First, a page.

The German Research Foundation will award Max Frenzel of the Helmholtz Institute Freiberg for Resource Technology the Bernd Rendel Prize for Geosciences 2016. In groundbreaking research, geologist Max Frenzel performed comprehensive calculations to estimate the potential annual production of gallium and germanium.
Gallium is essential for the production of high-performance RF devices and power semiconductors used in smartphones and tablets. Germanium is needed, for example, for the fabrication of advanced optoelectronic devices. Frenzel said, “At least 2,900 tons of gallium could be produced every year, while current (2014) production is 440 tons. For germanium, current (2014) production is 165 tons, while it could be at least 1,200 tons.”
Gallium and germanium have low concentrations in primary ores.Therefore, they are predominantly obtained as by-products from the mining of more important main products. Gallium is found in zinc and aluminum ores, and germanium is obtained during the production of zinc and coal. Frenzel says that consequently, the availability of both of gallium and germanium is mostly constrained by geological factors. However, technological and economic factors also play a role in their availability.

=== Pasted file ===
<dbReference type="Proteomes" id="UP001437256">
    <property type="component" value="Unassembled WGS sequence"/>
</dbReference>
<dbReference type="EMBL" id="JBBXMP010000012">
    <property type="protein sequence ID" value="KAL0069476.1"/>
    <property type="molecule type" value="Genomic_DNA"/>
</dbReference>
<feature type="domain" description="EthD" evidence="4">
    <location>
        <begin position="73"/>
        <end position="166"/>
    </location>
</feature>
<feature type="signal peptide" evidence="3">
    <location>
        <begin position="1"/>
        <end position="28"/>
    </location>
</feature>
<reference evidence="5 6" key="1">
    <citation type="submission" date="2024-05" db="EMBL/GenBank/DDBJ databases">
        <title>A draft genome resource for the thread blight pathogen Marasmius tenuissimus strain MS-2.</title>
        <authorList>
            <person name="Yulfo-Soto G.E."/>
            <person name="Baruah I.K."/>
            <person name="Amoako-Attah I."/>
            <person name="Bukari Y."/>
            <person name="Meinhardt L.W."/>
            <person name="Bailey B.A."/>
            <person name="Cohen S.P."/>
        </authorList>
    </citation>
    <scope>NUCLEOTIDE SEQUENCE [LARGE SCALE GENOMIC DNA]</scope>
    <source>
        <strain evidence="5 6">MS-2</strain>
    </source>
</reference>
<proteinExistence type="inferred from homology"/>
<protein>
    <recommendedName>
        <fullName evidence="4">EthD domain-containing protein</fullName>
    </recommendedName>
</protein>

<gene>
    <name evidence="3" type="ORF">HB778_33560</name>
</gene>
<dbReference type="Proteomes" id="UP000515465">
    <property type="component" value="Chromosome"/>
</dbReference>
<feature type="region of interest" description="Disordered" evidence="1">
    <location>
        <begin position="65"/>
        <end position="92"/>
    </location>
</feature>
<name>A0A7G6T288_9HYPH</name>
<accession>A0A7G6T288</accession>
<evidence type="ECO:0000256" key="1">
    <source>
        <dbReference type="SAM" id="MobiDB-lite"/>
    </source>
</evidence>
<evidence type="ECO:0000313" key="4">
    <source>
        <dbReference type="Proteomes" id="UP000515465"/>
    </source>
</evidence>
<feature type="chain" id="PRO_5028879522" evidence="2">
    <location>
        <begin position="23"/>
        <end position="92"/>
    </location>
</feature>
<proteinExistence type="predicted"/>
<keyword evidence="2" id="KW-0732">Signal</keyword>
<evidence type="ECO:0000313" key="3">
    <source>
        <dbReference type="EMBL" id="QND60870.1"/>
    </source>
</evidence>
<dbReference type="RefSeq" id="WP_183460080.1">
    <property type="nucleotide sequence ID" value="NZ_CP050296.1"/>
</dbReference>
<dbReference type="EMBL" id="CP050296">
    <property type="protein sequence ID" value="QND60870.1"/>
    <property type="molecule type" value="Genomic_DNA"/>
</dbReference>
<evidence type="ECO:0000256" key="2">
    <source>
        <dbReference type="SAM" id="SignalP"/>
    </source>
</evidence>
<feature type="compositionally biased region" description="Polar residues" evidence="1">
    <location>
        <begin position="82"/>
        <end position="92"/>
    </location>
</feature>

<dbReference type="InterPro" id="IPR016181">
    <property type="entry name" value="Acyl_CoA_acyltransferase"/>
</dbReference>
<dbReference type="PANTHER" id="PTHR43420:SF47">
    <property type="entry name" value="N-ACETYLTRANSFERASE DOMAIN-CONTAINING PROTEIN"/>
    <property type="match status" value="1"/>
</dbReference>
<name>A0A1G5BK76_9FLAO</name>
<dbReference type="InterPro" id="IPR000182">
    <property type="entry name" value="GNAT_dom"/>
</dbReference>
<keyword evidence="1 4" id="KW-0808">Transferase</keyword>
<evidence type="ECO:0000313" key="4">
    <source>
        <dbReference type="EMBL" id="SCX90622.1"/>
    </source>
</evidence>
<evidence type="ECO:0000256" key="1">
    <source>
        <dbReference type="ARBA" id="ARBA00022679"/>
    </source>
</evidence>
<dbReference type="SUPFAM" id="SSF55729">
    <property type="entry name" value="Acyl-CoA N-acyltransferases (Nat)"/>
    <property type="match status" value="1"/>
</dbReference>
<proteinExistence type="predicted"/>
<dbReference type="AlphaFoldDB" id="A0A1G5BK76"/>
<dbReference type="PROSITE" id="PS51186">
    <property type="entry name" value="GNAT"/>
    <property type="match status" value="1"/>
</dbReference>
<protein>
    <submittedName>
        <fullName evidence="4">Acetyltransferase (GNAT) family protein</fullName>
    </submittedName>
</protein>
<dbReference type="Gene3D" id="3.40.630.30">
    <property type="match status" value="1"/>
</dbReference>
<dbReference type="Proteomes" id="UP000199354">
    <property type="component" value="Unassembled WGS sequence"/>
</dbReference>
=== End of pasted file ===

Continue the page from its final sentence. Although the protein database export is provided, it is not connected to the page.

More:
The amounts of both gallium and germanium will likely be sufficient to cover future demand. “However, the new estimation method might reveal potential supply risks for other metals,” said Professor Gutzmer a mineral deposit expert who advised and mentored Frenzel during his post-graduate studies in which he developed the new raw material estimation method as part of his dissertation.
Frenzel calculates the probable range of the supply potentials of a particular by-product. His estimates take into account the effects of different recovery processes for the metals and various other factors. Frenzel estimates with a probability of 95 % that the supply potential of gallium lies between 2,900 and 10,400 tons per year and that of germanium between 1,200 and 4,300 tons. In both cases, the probable range lies between 7 and 25 times the amount of current annual production. These estimates also depend on further mining of the main products from which the metals are found.